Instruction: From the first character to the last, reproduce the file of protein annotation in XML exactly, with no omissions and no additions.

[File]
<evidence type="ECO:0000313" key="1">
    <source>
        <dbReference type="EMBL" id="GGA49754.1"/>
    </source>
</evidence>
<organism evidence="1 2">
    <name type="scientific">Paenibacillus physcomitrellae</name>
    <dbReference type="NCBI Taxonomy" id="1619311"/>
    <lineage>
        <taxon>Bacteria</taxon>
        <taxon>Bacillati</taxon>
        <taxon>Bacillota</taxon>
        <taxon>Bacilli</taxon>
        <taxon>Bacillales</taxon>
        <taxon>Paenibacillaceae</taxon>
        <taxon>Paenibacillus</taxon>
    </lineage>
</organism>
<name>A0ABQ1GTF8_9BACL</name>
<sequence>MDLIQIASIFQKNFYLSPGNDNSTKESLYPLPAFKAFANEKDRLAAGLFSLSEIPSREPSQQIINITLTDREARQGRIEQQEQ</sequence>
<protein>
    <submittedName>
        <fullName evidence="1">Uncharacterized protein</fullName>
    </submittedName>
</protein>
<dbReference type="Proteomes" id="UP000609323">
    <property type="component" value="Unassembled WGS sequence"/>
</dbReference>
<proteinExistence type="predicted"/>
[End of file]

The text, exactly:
<evidence type="ECO:0000313" key="1">
    <source>
        <dbReference type="EMBL" id="GGA49754.1"/>
    </source>
</evidence>
<organism evidence="1 2">
    <name type="scientific">Paenibacillus physcomitrellae</name>
    <dbReference type="NCBI Taxonomy" id="1619311"/>
    <lineage>
        <taxon>Bacteria</taxon>
        <taxon>Bacillati</taxon>
        <taxon>Bacillota</taxon>
        <taxon>Bacilli</taxon>
        <taxon>Bacillales</taxon>
        <taxon>Paenibacillaceae</taxon>
        <taxon>Paenibacillus</taxon>
    </lineage>
</organism>
<name>A0ABQ1GTF8_9BACL</name>
<sequence>MDLIQIASIFQKNFYLSPGNDNSTKESLYPLPAFKAFANEKDRLAAGLFSLSEIPSREPSQQIINITLTDREARQGRIEQQEQ</sequence>
<protein>
    <submittedName>
        <fullName evidence="1">Uncharacterized protein</fullName>
    </submittedName>
</protein>
<dbReference type="Proteomes" id="UP000609323">
    <property type="component" value="Unassembled WGS sequence"/>
</dbReference>
<proteinExistence type="predicted"/>